The Australian government announced Wednesday that it has signed an agreement with NASA to send a rover to the moon as early as 2026.
In a statement, the Australian Space Agency said that under the agreement, a small Australian-made semi-autonomous rover would be included in future missions to the moon.
"The semi-autonomous rover will be used to demonstrate the collection of lunar soil (regolith), which contains oxygen (in the form of oxides)," said the agency.
"Using separate equipment that will be sent to the moon with the rover, NASA will aim to extract oxygen from the regolith. This is a key step towards establishing a sustainable human presence on the Moon as well as supporting future missions to Mars," it added.
The project will be supported through the Trailblazer program under the Australian government's $150 million Moon to Mars initiative.
"The mission will demonstrate Australian industry's world leading skills and experience in remote operations and autonomous systems," the statement said.
Prime Minister Scott Morrison, while commenting on his country's new project, said Australia's mission to the Moon would contribute to growing the country's economy in its COVID-19 recovery and create more jobs for Australians.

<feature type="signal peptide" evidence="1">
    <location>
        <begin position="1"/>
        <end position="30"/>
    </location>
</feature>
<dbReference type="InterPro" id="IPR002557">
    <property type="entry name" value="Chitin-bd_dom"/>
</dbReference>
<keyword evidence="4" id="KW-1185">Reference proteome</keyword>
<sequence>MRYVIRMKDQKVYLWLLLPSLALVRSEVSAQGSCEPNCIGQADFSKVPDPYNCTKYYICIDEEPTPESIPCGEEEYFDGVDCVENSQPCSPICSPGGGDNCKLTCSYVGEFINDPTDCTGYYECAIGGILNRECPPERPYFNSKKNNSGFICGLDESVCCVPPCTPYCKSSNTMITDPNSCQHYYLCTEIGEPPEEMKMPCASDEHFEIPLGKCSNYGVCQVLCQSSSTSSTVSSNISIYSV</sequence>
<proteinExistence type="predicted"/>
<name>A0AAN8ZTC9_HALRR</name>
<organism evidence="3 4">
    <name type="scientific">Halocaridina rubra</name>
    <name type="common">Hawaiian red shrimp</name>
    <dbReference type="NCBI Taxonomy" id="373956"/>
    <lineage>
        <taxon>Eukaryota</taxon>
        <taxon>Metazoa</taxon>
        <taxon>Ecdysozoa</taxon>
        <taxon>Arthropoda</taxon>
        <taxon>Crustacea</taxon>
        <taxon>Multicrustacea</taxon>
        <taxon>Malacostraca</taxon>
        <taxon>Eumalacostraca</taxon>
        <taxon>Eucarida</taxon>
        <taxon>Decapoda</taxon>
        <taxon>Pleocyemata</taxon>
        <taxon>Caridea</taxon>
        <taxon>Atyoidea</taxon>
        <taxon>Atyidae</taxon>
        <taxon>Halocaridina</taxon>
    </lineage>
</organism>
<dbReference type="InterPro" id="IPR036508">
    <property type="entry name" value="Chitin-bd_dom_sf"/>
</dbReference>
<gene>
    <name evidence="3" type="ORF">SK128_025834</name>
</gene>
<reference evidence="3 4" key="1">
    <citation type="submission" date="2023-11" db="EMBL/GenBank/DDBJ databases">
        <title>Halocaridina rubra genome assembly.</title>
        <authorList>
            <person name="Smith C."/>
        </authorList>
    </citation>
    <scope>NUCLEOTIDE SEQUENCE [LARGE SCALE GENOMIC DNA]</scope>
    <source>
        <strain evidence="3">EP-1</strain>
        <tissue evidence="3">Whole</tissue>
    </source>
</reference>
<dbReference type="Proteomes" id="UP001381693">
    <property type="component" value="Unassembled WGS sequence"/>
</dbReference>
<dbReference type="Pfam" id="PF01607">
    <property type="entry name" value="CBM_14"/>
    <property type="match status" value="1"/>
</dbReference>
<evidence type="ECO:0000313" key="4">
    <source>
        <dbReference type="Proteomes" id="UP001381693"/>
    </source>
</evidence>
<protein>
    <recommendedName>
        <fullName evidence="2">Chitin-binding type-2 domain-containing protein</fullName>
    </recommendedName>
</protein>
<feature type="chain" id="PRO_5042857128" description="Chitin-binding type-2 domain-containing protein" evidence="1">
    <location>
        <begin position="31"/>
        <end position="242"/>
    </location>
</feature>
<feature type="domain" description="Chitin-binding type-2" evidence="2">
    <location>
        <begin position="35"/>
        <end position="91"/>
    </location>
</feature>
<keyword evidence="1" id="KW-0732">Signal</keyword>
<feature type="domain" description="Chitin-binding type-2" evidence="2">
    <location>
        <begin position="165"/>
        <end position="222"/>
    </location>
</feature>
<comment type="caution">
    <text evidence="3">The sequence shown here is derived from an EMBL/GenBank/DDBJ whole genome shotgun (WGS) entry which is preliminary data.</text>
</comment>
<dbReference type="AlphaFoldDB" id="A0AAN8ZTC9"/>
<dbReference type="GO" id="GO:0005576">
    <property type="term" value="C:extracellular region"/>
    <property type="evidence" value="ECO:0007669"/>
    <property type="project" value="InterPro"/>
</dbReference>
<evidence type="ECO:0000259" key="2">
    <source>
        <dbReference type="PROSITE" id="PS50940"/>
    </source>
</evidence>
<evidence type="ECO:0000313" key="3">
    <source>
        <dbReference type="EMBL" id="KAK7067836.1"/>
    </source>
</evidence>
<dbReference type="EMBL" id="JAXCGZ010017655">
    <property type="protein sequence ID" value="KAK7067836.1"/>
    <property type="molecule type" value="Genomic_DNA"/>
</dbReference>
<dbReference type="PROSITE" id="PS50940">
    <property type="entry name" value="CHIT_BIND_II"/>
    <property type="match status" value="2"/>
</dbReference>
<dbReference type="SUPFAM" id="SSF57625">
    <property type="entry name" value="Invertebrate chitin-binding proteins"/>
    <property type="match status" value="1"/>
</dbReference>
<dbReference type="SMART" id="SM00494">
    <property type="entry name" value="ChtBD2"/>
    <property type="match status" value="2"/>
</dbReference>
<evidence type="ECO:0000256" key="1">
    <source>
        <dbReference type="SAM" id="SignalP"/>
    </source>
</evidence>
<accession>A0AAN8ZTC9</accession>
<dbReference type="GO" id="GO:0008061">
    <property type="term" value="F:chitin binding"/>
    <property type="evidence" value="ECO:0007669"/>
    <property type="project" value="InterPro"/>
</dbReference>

"This is an incredible opportunity for Australia to succeed in the global space sector and is central to our government's vision to secure more jobs and a larger share of the growing space economy," Morrison said in the statement.
"By 2030, we want to triple the size of our space sector-adding $12 billion to our economy and creating up to 20,000 new, high-skilled jobs-providing more opportunities for Australians and industries," he added.
According to the premier, his government has invested more than $700 million in the civil space sector since July 2018.